A pertinent example of this reiterating this point is the usage of analepsis through Joe’s interruption into narrating how Mr. Mooney, the bookshop owner, used to treat him. It was when he was sixteen and he forgot to close the cage where they kept the rare and first edition books: “You failed, Joseph,” said Mooney when he was younger and still old, the kind of guy who was never young, not really. “You failed me and you failed the books.” “I’m sorry.” I said. “But we never shut cabinets or doors in my house.” “That’s because your father is a pig, Joseph,” he said. “Are you a pig?” “I said no” (Kepnes, 2018 p. 46). This could be interpreted to be a form of mental abuse; Mr. Mooney knows that family is a sensitive subject for Joe, yet he stills addresses it harshly and refers to his father as a “pig” in order (in his view) to teach him a lesson. Kepnes here demonstrates through the line “You failed me and you failed the books,” how disappointment and resentment influenced Joe, and how he internalized and believed he had committed a far worse offense than those inflicted upon him. Through the words, “I’m sorry”, It could consequently be deduced that Joe was not completely responsible for the monster he has become, nor for his harrowing journey to attain love no matter the cost because, from a young age, he is indoctrinated into thinking that he is inherently defective. According to novelistJacquelyn Mitchard, in an article published on January 31st 2022, this phenomenon, human in nature, is referred to as the godfather effect (Mitchard, 2022). “The ability to go on loving someone even when that person has done something awful is one of the hallmarks of who we are” – Jacquelyn Mitchard.  In simple terms, it is called empathy and compassion as it is every human’s nature to look past the evil and consequently forgive a person for their misdeeds (McCullough, 2008).

 

The character background is responsible for shaping a character’s personality and actions. Mr. Mooney had once punished Joe by locking him in a cage where they keep rare books and after getting out, Joe stated: “It wasn’t hard to slowly disappear. My mom left when I was in second grade so I grew up knowing that it was possible to leave people, especially my dad” (Kepnes, 2018 p. 46). The words in this quote accentuated by its first person perspective in particular in Kepnes’ inclusion of the phrase, “so I grew up knowing that it was possible to leave people,” is evocative of Joe’s abandonment issues and unprocessed trauma and how he coped with being deserted through denial. This form of coping illustrated by Kepnes through the thoughts he has, eventually ended up taking a toll on him as it created an incurable insecurity, immersed in his core, the feeling that he does not deserve to be loved. This is another augmentation of the readers’ empathy for the character since this feeling is not only common but feared by many.  The denial of childhood trauma evident in the words, “It wasn’t hard to slowly disappear”, can also result in poor impulse control; as in Joe’s case with all the stalking, kidnapping and murder he has committed (Karper, 2014). This rejection evolved into a deformity in Joe’s psyche, in his id. “The id is the oldest and the most primitive psychic agency, representing the biological foundations of personality. It is a reservoir of basic instinctual drives”(Lapsley, 2011). The author is depicting how the character’s obsessive behaviour is a result of this childhood alteration of his mind frame, caused by the trauma of his abandonment, and is the reason why he is willing to do whatever it takes for his innate crave for affection to be satiated (Wahyuni, 2021). The urge to satisfy this desire for affection is not uncommon for most readers to relate to, empathize with and therefore comprehend, how Joe could fall victim to his deep-seeded instincts.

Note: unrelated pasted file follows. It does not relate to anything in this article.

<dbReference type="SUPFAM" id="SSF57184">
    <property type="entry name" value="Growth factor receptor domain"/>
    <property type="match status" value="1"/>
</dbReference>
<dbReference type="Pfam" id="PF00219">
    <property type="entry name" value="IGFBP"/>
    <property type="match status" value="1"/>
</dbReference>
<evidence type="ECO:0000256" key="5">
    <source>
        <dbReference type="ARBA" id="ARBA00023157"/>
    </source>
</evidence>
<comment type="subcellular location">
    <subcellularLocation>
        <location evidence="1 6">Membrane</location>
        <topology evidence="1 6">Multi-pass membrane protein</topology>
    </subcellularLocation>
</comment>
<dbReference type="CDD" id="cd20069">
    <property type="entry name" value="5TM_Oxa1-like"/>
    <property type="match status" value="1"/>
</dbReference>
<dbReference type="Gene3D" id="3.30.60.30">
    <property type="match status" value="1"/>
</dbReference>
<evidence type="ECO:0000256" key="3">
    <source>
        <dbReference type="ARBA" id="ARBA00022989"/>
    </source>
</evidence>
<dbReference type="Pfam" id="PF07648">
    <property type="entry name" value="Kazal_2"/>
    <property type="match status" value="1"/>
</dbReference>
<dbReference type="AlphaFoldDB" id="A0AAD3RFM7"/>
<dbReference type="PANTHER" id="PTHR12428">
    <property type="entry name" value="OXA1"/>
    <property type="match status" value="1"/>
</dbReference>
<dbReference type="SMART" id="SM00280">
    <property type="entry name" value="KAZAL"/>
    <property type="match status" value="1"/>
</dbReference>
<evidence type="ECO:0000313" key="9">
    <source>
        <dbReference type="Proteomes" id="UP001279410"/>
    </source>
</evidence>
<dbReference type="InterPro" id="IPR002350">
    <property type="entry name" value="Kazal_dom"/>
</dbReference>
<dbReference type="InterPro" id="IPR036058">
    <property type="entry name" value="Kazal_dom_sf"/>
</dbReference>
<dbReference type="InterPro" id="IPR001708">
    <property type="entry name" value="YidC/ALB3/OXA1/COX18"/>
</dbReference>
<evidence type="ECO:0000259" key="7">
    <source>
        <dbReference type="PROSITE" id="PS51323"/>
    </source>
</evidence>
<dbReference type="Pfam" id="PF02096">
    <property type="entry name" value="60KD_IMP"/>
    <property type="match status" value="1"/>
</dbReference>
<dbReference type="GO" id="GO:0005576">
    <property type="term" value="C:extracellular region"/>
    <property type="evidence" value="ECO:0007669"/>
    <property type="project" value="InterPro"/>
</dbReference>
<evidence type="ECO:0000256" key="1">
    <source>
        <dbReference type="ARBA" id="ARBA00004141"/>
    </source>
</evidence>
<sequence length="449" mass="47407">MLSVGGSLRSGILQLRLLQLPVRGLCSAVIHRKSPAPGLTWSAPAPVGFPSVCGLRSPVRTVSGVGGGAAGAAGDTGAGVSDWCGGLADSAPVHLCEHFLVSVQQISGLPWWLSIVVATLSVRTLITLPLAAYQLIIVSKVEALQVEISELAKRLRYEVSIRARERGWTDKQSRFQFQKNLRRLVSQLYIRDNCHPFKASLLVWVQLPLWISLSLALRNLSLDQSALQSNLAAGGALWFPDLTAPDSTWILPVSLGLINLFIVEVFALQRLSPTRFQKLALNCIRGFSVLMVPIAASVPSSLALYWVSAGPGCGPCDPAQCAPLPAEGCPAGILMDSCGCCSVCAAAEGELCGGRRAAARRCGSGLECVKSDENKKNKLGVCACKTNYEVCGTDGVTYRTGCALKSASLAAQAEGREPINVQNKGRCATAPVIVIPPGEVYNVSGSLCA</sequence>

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  • Conclusion

    Caroline Kepnes has managed to utilize a variety of techniques to make Joe Goldberg worthy of empathy such as internal dialogue, past trauma, and intrusive thoughts. The constant narration from Joe Goldberg's perspective aswell as the exploration of his intrusive thoughts and inner dialogue have been immensely effective in garnering the audience's empathy. The character's revelation of past trauma has also been a focal point in inducing this kind of empathetic response from the viewers, as it is human nature to empathize and feel for a character who has undergone severe traumatic experiences. The simultaneous use of all these techniques has led the audience to empathize with Joe Goldberg on several occasions, but many may still wonder what other reasons there are for audiences to experience empathy for characters that are often morally reprehensible and even repulsive.